“Our job is to save our home planet” – this principle is the basis of the American company Patagonia for tourist equipment and camping equipment.
However, now its owner has decided to take another step forward – to donate the company itself to a charity fund for the protection of nature.
After nearly 50 years in business, Patagonia founder Yvonne Chouinard has announced her intention to donate the company’s ownership to two organizations – the Patagonia Purpose Trust and the Holdfast Collective.
The idea is that every dollar not reinvested back into the company for production needs will be distributed as dividends to protect the planet, according to an official statement released Wednesday.
Patagonia Purpose Trust now owns all of the company’s voting shares (2% of all company shares). This organization was established by the Chouinard family to create a more permanent legal structure to support Patagonia’s goals and values.
In this way, the aim is to ensure that Yvonne Chouinard’s will will not be diverted in some other direction, and that his company will actually work for the protection of nature.
Patagonia’s statement said it was the company’s founder’s desire to continue to demonstrate that it is possible for a business to be profitable while also caring for the planet.
“Half a century has passed since we began our experiment in responsible business. If we are to have any hope of a thriving planet in another 50 years, it requires all of us to do the best we can with the resources we have,” Chouinard himself said in a statement.
He adds: “As a business leader, which I never wanted to be, I am fulfilling my role. Instead of extracting value from nature and turning it into wealth, we use the wealth that Patagonia creates to protect the source. We make the Earth ours sole shareholder. I’m serious about saving this planet.”
Meanwhile, the remaining 98% of Patagonia’s non-voting management shares go to the Holdfast Collective, which will use every dollar of profits to protect nature and biodiversity, as well as support thriving communities fighting the environmental crisis.
Each year, profits not reinvested back into the business will be distributed by Patagonia as a Holdfast Collective dividend to help fight the climate crisis.
The company estimates that Holdfast Collective will be paid dividends in the amount of about $100 million annually, depending on the state of the business.
From there, they state that they will continue to give 1% of sales each year to activists from local conservation groups, a practice management has established since the company’s inception.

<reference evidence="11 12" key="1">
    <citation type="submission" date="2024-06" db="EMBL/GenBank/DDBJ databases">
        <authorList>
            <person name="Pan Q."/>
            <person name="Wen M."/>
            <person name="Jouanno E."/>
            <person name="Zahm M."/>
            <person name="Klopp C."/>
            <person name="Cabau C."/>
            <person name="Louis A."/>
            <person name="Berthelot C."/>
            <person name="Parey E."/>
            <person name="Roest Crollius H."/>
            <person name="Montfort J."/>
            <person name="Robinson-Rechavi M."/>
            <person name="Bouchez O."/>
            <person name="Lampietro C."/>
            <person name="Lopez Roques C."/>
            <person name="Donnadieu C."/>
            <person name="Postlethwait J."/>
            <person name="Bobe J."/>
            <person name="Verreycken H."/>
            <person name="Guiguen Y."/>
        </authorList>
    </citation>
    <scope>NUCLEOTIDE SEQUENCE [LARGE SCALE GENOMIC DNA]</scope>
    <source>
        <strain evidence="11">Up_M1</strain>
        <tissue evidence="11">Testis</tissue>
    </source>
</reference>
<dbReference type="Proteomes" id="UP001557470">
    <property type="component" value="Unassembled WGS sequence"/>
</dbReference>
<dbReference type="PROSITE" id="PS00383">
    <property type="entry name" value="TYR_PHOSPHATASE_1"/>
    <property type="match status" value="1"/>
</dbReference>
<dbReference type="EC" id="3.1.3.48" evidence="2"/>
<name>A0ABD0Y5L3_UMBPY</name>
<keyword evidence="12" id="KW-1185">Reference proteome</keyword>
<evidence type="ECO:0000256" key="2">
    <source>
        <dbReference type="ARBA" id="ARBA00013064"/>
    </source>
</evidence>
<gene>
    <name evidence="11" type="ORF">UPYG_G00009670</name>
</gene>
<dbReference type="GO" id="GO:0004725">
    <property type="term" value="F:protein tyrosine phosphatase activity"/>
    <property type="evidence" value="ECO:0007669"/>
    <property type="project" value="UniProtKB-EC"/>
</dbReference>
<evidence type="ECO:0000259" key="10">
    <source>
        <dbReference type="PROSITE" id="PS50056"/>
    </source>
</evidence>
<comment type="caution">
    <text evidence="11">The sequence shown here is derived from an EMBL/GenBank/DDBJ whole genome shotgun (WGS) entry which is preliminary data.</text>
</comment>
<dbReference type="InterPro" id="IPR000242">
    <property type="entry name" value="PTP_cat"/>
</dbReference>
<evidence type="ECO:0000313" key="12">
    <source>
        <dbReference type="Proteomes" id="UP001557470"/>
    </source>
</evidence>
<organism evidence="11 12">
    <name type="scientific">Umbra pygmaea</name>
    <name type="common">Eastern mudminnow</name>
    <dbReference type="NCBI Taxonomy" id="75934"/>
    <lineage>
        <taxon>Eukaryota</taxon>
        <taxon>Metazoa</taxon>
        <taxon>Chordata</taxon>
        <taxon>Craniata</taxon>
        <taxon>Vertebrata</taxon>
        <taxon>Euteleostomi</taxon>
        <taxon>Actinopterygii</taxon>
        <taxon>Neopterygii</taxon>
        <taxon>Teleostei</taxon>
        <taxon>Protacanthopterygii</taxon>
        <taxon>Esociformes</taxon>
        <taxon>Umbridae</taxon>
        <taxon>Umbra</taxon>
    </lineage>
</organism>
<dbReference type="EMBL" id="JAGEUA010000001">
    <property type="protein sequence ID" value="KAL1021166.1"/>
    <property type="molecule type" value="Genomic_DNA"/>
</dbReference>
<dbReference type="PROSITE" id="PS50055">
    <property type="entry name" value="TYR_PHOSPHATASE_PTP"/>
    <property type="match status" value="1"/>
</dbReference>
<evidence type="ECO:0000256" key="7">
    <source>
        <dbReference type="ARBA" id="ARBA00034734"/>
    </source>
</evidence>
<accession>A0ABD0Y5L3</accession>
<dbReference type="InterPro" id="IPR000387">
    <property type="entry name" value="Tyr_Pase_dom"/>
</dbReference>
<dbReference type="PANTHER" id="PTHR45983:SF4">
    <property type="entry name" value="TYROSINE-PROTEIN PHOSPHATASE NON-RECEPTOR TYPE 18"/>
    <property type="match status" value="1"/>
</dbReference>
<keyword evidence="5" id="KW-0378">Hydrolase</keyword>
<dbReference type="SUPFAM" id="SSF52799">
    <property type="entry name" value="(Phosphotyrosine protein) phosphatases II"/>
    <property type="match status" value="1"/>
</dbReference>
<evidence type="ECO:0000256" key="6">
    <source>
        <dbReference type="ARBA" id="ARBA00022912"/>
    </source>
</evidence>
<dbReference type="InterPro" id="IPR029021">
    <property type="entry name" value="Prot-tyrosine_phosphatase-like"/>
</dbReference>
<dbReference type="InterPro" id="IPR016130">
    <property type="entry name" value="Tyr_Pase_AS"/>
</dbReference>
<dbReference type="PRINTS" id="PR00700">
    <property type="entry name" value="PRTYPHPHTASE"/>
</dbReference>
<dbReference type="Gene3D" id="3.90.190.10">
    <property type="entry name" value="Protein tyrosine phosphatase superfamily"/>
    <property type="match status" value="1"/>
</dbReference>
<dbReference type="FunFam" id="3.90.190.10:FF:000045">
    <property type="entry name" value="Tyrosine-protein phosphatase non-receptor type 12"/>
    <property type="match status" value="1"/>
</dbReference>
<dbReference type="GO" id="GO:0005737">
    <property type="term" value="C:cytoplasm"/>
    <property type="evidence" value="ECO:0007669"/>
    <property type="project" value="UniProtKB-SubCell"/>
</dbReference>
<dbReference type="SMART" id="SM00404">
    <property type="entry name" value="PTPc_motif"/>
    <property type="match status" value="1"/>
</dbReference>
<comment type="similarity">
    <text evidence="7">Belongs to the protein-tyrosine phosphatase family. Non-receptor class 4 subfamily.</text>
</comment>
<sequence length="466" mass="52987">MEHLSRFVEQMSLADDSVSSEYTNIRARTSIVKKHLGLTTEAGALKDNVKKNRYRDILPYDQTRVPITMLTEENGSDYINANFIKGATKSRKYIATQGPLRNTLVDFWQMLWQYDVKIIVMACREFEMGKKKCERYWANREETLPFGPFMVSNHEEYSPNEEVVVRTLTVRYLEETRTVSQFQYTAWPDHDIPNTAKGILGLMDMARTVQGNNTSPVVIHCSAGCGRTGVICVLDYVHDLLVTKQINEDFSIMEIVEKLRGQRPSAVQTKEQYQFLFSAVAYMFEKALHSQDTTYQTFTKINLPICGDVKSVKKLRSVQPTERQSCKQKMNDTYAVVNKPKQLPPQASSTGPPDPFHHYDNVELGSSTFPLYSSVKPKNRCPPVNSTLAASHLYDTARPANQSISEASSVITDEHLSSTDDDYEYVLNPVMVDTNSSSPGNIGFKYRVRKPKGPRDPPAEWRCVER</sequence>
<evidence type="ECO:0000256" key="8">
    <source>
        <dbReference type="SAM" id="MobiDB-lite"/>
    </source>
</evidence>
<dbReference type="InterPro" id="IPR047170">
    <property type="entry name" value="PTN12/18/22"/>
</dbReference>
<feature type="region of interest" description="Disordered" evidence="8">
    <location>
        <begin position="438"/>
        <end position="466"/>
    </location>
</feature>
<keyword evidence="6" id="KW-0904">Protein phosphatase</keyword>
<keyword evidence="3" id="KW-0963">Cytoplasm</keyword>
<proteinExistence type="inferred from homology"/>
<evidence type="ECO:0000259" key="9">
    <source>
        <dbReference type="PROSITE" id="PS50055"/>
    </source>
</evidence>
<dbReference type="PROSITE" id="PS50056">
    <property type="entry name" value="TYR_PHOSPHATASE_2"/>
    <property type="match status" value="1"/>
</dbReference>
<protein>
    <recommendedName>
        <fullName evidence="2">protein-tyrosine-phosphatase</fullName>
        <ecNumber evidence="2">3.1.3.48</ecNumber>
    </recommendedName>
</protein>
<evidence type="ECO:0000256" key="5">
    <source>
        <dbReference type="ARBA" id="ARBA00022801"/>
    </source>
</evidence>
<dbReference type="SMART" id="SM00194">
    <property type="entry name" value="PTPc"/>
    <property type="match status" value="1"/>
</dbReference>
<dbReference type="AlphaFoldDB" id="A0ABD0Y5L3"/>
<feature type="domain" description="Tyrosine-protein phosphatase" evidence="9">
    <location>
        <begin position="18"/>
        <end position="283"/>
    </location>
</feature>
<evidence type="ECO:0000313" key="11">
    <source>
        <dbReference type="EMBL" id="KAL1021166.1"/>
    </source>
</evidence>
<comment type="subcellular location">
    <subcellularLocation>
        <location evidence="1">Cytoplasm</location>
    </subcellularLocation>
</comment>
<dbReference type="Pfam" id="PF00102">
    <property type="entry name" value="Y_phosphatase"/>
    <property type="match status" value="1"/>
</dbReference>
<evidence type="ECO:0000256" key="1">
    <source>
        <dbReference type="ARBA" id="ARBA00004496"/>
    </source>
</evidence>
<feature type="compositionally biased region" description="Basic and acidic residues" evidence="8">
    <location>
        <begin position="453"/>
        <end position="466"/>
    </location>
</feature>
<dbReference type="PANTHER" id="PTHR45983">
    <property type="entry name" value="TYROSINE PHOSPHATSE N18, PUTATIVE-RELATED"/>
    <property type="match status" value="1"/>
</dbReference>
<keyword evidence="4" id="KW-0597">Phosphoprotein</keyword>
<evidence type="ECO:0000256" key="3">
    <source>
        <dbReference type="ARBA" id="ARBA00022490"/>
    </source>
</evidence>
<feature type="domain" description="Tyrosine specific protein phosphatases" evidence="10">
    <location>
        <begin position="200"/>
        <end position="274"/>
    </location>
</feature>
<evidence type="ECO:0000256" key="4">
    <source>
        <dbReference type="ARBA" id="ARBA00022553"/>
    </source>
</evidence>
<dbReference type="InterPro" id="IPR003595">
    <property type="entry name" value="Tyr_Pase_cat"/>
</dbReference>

Yvonne Chouinard firmly believes that big companies can make money and help preserve nature at the same time.
Founded in 1973, Patagonia generates annual revenues of around $1.5 billion, while Yvonne Schwinner’s net worth is estimated at around $1.2 billion.
In the businessman’s own words, he wanted to increase his support for the cause of saving the planet and fighting climate change. He says that he originally considered selling Patagonia and donating the money to charity.
The other option was to take the company public, thereby generating funds for environmental causes.
In the end, however, he gave up both options, as they meant giving up control of the business.
“Even public companies with good intentions are under too much pressure to create short-term profit at the expense of long-term viability and responsibility,” explains Chouinard.
He adds that although the planet is vast, its resources are not infinite and it is already clear that humanity has long exceeded the permissible limits of consumption of these resources.
According to the current CEO of Patagonia, Ryan Gellert, the Chouinard family set him two years ago to develop a new structure that could perform two main tasks – on the one hand, to protect the goals of the business, but also to allow to allocate more funds to combat the environmental crisis.
“We believe this new structure accomplishes both, and we hope it will inspire a new way of doing business that puts people and the planet first,” commented Gellert.
Since its inception, Patagonia, which makes all kinds of hiking and camping gear and clothing, has been known for its dedication to conservation causes, not shy about taking a stand on important environmental issues.
For example, in 2017 the company sued then-President Donald Trump over his administration’s decision to drastically reduce the size of two national monuments in Utah.
The Chouinard family’s intentions to donate their business to nature conservation puts them in an elite list of billionaires who give up some of their wealth to various charitable causes.
Microsoft founder Bill Gates is famous for this, and this year he himself vowed to drop off the list of the world’s richest people, donating $20 billion of his fortune to various funds and causes.
The tech mogul, who is believed to be currently worth around $118 billion, pledged his fortune to charity back in 2010, but since then his net worth has more than doubled despite his frequent donations.
Last year, British businessman and founder of The Hut Group retail chain Matthew Molding announced he would donate £100m to a charity after officially becoming a billionaire when his company went public.
In 2019, Julian Richer, the founder of the Richer Sounds chain of audio equipment stores, announced that he was handing over 60% of his business to the staff working for him.